However, if this right continues to be enforced that way it recently was, then UAL will be digging itself into a very deep hole.

You know, the way the passenger in question was yanked out of his seat, some other passenger could have easily been injured in the fracas.



posted on Apr, 11 2017 @ 09:08 AM
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a reply to: theworldisnotenough

I suppose.
But in the end that guy will probably never board a flight again.



posted on Apr, 11 2017 @ 09:21 AM
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Sure he will... After the lawsuit, he will just board the NEW plane that he will buy with the money he wins from said lawsuit! Try kicking him off of that plane, UAL!


a reply to: Bluntone22



posted on Apr, 11 2017 @ 09:21 AM
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a reply to: theworldisnotenough

Im not trying to use United if they treat customers like this even if it's in their guidelines or whatever excuse.



posted on Apr, 11 2017 @ 09:23 AM
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Still don't get dragging anyone out like an animal. But this is new US of A. Just went through gates and we are all complicit and guilty of making this a police state. I ask simple questions: how does a multi billion dollar airline company not have the logistics in place to move 4 people from point a to b without having to drag a private citizen of a plane. No access to charter jets? No access to other accommodating airlines? No excuses for any of this and anyone looking for outs deserves the police stare we are in.



posted on Apr, 11 2017 @ 09:25 AM
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a reply to: slider1982

I agree I don't think anyone should have to comply, but in saying that it is sad that there weren't four people on that plane willing to help another person.



posted on Apr, 11 2017 @ 09:29 AM
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originally posted by: BendingTheTruth
Sure he will... After the lawsuit, he will just board the NEW plane that he will buy with the money he wins from said lawsuit! Try kicking him off of that plane, UAL!


a reply to: Bluntone22


That will be an interesting lawsuit.



posted on Apr, 11 2017 @ 09:33 AM
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a reply to: theworldisnotenough

No matter which scenario is the correct one all of this could have been avoided if the airline had dedicated seats on each flight that are for employees commuting to their job assignments only. This was not the case however as the airline is too greedy and wants to suck up every fare paying passenger dollar they can, and in this case it resulted in the physical harm of a passenger who had secured and paid for his seat in advance. There was no need for this to happen- it was all due to greed!



posted on Apr, 11 2017 @ 09:33 AM
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originally posted by: Bluntone22
a reply to: theworldisnotenough

I suppose.
But in the end that guy will probably never board a flight again.


Anyway, per the last report on the incident that I heard, United CEO Oscar Munoz defended UAL and security personnel in their [highly criticized] actions.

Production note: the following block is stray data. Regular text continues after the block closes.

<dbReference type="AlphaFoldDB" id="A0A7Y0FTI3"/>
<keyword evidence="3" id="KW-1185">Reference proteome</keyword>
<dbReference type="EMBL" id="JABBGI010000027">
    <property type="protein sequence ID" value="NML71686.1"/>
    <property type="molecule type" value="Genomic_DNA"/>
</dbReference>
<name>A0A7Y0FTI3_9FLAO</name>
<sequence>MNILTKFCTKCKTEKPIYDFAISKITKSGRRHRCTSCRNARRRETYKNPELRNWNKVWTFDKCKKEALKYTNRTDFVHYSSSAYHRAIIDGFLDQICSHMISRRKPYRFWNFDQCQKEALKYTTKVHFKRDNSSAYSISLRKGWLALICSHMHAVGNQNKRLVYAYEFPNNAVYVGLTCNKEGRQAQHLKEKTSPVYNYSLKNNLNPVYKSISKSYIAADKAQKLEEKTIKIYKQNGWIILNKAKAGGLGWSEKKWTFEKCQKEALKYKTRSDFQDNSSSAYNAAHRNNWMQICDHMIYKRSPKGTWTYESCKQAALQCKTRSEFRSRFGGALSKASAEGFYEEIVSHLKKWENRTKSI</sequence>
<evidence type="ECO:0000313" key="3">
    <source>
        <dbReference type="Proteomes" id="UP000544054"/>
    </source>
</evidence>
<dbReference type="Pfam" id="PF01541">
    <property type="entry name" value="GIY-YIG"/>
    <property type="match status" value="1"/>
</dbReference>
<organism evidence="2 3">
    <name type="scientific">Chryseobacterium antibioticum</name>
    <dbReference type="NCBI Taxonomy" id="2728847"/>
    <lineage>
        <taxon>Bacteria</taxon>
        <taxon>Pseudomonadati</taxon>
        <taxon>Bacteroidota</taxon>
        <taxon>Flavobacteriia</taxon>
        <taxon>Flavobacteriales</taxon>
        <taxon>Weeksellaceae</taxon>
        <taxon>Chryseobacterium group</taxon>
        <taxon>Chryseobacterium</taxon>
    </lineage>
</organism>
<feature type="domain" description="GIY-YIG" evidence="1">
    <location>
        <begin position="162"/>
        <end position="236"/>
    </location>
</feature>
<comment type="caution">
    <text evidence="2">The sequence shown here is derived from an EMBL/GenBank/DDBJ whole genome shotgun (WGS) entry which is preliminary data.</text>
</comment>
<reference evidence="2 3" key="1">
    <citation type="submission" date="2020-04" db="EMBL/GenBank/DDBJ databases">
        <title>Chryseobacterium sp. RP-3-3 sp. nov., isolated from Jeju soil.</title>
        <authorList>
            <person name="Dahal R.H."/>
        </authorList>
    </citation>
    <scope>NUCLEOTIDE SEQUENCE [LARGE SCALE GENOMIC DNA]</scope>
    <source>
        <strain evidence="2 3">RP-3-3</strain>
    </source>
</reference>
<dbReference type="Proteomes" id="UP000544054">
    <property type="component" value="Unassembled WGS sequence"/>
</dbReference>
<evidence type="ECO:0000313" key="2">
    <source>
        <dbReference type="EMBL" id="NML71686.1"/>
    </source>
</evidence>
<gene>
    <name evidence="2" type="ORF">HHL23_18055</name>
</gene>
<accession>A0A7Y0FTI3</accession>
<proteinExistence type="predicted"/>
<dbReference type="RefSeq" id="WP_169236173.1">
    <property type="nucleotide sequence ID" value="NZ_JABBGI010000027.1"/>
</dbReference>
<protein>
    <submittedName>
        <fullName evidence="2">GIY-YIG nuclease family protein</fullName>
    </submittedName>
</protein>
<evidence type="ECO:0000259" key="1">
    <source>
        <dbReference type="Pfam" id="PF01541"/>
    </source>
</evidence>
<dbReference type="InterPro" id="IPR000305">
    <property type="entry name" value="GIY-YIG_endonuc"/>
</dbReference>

I don’t know how he can take such a position.

What I do know is that managerial hierarchies in all sectors are infested with what I call “blind loyalists” who will always be at the ready to lend backup and support to others (usually the guilty), sometimes in defense of subordinates, sometimes in defense of superiors, but generally with absolutely no regard for any facts. Blind loyalist do, in fact, go far in life, while offering no value and no work output other than being “blind loyalists.”



posted on Apr, 11 2017 @ 09:34 AM
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a reply to: theworldisnotenough

Anything I say is hear-say from comments I read in another site discussing this topic, but I read some people claiming that the four employees were tech. people who needed to reach their destination to work on a plane. If they couldn't get to their jobs, then that plane wouldn't be able to take off and all of those passengers there would be delayed. There were no links to show proof of their claims, but here's the article I read the comments on.

gizmodo.com...

Now I pride myself on my ability to understand both sides of every situation. Even if I'm in the argument and even if I really don't want to, I can understand the other sides point of view. Every so often, though, I just can't see it, and that seems to be the case with this topic. I just feel UA was completely in the wrong and didn't do everything in their power correctly.

In the article I linked there's quite a few people actually defending UA. One of them constantly blames the passenger and continually spouts "compliance" in every single one of his posts. I can only assume he must work for law enforcement with how often they say the passenger should've "complied", and it's all his fault. Others speak as if they work for airlines and are trying to get people to understand how things work on that industry. No matter what any of them say, I just can't agree that UA was in the right. Even if it's in their ToS when you buy a ticket, I feel they screwed up big time here.

I keep reading people saying the employees should've just drove a car, then others saying they can't because they're guaranteed a certain amount of resting time, many claim 10-15 hours. If they drove then they wouldn't have enough resting time, and if forced to work their unions would have had a field-day. If there's truth to this, I can at least understand why they couldn't drive.